A product liability action in Colorado refers to suits against a manufacturer of a product that are in response to personal injury, death, or property damage endured by a consumer. The harm can result from product defects in manufacturing, design, assembly (and others), or a failure to warn against the dangers of usage or misusage of the product. Action may not be brought if the harm occurred from usage of the product for an unintended purpose, or in an unintended manner. In the following case, the CO Supreme Court addressed a product liability action which involved the misuse defense, as well as challenged the adequacy of the product's written warning labeling.
Uptain v. Huntington Labs Inc. in Colo.
Plaintiff Tonya Uptain began working in housekeeping at the SW Memorial Hospital in Cortez, and was trained in usage of various products for cleaning. One product, Sani-Tate, manufactured by Huntington Labs, is a hydrochloric acid solution that is used. During her training, the supervisor advised handling the solution with gloves as a cautionary measure.
Ms. Uptain chose not to use gloves because the swabs that are used for application of the solution would drip, and she wished to “wring” them out with bare hands to remove extra liquid. The Sani-Tate product had warning labels indicating that users should avoid direct contact with the liquid because of the potential for chemical burns, and if contact occurs, to rinse the skin area. Over a short period, the plaintiff's hands became red and blistered, and she approached her supervisor, who reminded her to use the gloves when handling Sani-Tate. Thereafter the condition worsened and the plaintiff had some skin graft operations and suffered permanent scarring, which led her to file suit against Huntington.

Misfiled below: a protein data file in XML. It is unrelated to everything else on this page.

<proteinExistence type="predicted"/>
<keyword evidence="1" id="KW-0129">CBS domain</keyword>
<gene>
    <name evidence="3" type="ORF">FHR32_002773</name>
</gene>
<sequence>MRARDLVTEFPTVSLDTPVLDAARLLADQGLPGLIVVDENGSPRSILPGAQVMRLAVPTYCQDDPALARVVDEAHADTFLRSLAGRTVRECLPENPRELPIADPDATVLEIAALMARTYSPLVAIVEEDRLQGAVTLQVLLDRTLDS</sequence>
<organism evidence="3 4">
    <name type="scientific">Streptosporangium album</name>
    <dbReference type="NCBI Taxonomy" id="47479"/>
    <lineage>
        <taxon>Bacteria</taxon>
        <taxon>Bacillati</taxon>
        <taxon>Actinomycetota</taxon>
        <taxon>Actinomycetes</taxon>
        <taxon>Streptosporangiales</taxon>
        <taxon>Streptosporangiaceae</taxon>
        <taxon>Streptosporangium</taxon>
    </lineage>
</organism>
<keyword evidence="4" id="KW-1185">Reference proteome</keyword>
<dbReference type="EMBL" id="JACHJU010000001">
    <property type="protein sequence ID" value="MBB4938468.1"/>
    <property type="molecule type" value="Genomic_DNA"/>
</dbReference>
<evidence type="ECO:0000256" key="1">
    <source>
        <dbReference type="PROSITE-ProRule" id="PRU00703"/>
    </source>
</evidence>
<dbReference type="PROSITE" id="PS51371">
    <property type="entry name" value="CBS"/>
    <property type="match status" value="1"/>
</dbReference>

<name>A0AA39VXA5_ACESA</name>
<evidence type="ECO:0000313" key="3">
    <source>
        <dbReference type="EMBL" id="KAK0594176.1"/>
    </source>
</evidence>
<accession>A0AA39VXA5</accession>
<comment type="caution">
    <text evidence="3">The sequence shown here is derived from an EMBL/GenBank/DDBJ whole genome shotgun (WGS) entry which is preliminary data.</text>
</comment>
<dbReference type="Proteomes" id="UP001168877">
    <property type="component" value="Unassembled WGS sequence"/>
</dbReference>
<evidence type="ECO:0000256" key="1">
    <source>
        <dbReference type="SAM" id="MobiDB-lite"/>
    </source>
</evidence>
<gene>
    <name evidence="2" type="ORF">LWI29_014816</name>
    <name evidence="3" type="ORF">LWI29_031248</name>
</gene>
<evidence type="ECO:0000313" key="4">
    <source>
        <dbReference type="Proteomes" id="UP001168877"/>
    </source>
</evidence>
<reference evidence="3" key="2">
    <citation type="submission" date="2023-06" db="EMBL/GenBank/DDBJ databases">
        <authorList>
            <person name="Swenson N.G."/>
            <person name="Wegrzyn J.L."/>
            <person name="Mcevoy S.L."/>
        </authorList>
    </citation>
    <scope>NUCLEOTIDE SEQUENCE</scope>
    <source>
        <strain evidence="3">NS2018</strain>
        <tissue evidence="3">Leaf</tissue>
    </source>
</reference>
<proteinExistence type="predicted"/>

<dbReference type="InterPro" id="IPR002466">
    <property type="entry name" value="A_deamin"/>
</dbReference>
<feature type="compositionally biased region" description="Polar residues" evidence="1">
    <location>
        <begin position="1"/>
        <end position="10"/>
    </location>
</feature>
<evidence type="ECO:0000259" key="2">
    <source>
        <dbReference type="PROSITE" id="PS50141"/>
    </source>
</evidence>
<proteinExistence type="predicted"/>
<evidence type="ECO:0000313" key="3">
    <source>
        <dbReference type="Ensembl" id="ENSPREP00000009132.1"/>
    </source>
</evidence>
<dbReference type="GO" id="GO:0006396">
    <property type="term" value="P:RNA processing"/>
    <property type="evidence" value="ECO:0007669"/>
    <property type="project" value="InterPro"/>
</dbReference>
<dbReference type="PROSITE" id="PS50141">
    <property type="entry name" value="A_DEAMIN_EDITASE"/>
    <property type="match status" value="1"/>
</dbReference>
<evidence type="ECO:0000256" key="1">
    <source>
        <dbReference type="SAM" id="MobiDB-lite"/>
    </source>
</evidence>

Huntington claimed their warning labels were adequate, rather the plaintiff failed to read and heed the instructions; in doing so, the plaintiff misused the product and assumed risk. The court explained products are not considered defective if they are safe when used in a normal fashion, without improper handling or usage. For example, it would be improper to bring suit on a candy-maker for an illness that occurs when a child eats an obviously excessive amount of candy at a single time. The court sided for the defendant since no liability exists if Sani-Tate was used in a manner that was unintended, or that the means of usage, rather than a defect, caused the injuries. Further, the plaintiff failed to adhere to the product label warnings by wringing the swabs out bare-handed--not a reasonably foreseeable means of using the product.
Have you been injured as a result of a potentially dangerous product? Colorado law affords certain rights for those injured when using a product as intended, or when the product lacks adequate warnings concerning usage. At The Law Firm of Jeremy Rosenthal, they will hold the party responsible by seeking financial compensation for your damages in court. For a complimentary consultation regarding your case, call the office without further delay.